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Europe's drinking water contamined by 'forever chemical' — NGOs

By AFP - Jul 11,2024 - Last updated at Jul 11,2024

PARIS — A large sample of European drinking water has detected a substance linked to "forever chemicals" used in pesticides and refrigeration, a coalition of non-governmental organisations said on Wednesday.

It follows an earlier study in May, also by the European Pesticide Action Network (PAN Europe) and its members,that found "alarming" levels of PFAS chemicals in Europe's rivers, lakes and groundwater.

Widely used in everyday items like cosmetics, non-stick pans and fire extinguishers, PFAS long-life substances are highly durable products that can take centuries to break down.

Samples for this latest study, taken from bottled and tap water in 11 EU countries, detected the presence of TFA (trifluoroacetic acid).

A major source of TFA is degrading PFAS used in certain synthetic pesticides and cooling gases in refrigeration and air conditioning, among other applications.

The possible impact on human health of PFAS, and of TFA in particular, has been growing, but "surprisingly few toxicological studies are available", PAN Europe said.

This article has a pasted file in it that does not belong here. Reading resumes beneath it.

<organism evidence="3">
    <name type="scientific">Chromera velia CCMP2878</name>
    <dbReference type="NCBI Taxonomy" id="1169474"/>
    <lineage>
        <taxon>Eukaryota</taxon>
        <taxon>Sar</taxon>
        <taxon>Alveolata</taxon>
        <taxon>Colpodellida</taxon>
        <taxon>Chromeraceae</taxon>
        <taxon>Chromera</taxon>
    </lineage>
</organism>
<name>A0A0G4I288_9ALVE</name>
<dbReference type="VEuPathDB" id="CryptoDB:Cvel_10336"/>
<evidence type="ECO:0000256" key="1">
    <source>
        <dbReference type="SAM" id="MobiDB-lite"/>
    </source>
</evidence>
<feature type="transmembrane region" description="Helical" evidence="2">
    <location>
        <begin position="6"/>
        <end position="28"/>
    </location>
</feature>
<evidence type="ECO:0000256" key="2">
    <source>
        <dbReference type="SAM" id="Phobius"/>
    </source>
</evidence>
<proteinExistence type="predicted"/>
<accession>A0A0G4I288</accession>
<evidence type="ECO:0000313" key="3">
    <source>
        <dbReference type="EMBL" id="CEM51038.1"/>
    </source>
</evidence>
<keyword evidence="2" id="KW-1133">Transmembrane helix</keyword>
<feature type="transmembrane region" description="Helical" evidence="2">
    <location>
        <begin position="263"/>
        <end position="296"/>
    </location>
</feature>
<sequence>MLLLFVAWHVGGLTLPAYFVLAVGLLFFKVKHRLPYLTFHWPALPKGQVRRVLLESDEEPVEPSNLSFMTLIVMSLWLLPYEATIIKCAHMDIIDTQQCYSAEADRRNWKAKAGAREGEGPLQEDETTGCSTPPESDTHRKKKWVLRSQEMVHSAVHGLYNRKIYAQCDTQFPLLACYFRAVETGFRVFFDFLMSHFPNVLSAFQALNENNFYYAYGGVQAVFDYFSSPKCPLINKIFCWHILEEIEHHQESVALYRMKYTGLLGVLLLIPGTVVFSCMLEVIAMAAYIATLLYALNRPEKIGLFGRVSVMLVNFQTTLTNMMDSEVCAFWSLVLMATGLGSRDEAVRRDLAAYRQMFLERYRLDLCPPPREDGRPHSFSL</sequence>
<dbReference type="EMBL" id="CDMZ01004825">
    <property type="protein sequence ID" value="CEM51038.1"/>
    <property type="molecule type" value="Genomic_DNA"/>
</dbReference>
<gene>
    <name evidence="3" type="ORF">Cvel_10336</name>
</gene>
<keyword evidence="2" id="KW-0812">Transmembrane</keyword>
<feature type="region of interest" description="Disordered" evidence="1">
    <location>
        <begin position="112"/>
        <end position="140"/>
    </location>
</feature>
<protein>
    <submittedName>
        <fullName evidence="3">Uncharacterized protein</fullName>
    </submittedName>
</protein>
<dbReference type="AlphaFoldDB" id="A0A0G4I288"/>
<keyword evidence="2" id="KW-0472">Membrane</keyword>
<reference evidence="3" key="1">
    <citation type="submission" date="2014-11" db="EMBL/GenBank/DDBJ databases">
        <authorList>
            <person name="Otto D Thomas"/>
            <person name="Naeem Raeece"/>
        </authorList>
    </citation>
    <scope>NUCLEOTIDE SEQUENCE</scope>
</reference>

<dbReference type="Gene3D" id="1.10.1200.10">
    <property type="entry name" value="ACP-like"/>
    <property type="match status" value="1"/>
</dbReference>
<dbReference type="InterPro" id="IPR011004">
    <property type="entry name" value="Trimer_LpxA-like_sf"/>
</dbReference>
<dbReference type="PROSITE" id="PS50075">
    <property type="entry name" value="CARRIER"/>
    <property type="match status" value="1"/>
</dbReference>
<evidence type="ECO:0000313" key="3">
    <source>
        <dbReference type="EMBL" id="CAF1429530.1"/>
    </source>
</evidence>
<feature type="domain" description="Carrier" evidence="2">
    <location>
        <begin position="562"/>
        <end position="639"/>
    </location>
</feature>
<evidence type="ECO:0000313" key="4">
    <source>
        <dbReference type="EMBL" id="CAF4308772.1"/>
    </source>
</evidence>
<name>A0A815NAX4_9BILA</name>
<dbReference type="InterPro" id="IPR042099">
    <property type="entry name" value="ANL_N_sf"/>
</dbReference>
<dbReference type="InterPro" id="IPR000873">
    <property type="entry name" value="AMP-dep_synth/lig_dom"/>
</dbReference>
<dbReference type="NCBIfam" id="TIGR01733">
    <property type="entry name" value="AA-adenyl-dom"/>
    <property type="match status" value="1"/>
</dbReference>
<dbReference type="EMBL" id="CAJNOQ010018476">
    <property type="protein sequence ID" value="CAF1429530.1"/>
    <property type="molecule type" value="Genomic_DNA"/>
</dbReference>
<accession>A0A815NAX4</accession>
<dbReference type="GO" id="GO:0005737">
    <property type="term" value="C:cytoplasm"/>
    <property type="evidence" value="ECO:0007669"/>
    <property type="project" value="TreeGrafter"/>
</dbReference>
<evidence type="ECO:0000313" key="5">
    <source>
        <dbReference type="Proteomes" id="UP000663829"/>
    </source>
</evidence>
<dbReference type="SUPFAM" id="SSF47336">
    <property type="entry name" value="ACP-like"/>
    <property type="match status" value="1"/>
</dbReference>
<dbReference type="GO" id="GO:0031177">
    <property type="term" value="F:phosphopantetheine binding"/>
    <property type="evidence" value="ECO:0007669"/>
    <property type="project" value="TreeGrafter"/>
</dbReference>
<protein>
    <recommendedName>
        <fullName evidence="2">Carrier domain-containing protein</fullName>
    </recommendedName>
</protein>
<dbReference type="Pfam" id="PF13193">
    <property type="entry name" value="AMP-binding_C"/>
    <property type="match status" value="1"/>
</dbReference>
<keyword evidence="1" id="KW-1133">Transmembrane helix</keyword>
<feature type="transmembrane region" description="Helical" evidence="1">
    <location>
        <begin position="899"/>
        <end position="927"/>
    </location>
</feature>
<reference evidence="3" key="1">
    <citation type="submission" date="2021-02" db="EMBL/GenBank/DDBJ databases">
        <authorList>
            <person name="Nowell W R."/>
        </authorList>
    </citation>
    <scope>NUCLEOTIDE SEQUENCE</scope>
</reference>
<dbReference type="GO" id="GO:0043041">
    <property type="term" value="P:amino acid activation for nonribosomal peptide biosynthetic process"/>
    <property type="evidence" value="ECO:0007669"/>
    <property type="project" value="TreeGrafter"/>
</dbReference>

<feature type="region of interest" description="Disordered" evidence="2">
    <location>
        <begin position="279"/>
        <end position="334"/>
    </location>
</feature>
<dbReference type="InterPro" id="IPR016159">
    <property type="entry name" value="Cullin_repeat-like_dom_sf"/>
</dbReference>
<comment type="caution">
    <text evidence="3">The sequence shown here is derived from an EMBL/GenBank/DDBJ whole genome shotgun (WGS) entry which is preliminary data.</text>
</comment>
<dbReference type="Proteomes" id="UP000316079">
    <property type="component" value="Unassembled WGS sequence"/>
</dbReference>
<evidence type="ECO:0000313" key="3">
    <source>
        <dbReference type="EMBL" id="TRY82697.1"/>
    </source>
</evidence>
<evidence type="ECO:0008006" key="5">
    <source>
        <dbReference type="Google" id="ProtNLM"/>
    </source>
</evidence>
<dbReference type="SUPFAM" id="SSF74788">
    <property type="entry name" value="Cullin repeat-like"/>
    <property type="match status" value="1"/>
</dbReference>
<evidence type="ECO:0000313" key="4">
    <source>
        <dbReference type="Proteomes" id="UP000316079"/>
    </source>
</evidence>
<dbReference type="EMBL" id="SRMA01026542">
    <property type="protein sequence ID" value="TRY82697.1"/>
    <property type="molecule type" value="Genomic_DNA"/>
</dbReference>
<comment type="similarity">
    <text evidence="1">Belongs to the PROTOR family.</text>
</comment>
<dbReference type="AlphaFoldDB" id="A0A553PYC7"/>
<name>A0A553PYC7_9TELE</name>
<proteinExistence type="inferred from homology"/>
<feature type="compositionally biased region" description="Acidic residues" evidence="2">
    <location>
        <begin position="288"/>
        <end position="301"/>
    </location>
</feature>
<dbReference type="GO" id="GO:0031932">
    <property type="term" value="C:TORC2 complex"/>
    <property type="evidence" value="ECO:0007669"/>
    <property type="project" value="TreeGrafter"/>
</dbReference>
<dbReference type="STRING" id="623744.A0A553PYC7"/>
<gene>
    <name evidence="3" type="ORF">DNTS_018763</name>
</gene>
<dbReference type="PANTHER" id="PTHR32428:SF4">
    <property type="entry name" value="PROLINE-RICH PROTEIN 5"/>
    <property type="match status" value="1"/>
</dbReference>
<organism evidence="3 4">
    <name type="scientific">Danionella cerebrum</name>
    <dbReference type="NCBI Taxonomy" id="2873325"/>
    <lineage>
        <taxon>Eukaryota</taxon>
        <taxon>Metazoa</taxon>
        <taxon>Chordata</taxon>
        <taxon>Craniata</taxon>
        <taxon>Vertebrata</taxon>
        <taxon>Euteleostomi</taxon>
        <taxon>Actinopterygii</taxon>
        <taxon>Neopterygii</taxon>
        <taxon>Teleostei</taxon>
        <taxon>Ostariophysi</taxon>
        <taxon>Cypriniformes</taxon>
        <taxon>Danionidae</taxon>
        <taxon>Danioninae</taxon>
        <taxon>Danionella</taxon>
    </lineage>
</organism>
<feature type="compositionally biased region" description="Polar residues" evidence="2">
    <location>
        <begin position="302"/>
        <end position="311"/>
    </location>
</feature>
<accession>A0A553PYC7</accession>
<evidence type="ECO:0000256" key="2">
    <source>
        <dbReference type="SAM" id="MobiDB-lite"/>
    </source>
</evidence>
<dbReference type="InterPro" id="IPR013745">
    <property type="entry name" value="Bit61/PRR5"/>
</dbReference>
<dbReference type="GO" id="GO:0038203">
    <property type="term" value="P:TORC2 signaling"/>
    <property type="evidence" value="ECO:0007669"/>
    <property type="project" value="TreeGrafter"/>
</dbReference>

The samples tested by the Water Technology Centre in Karlsruhe, Germany, found TFA in 34 of 36 tap water samples and in 12 of the 19 bottled mineral and spring waters.

TFA values in tap water ranged from "undetectable" to 4,100 nanograms/litre, with an average of 740 ng/L.

In mineral and spring waters, TFA values ranged from "undetectable" to 3,200 ng/L, with an average of 278 ng/L.

PAN Europe backed the proposal made by the Dutch National Institute of Public Health and the Environment to set a standard at 2,200 ng/L.

This "was set in such a way that the consumption of drinking water only fulfils 20 percent of the tolerable daily intake", PAN Europe said.

This threshold was exceeded in mineral water analysed in drinking water from Austria (4,100 ng/L), while in Paris, the tap water analysed contained 2,100 ng/L. 

Under European Union rules, from 2026 all drinking water must not exceed 500 ng/L for all PFAS, and NGOs are demanding that TFA be added to the list. 

An earlier decision to class TFA as "non-relevant" under EU pesticide regulations was "regrettable" considering its "toxicological profile still leaves many questions unanswered", the report in May said.

A recent study on rabbits and TFA exposure found birth defects in offspring, raising serious concerns about this chemical.

PAN Europe has called for urgent interventions to address this "political failure", starting with a "rapid ban" on PFAS pesticides and a rethink on the threat posed by individual chemicals like TFA.

 

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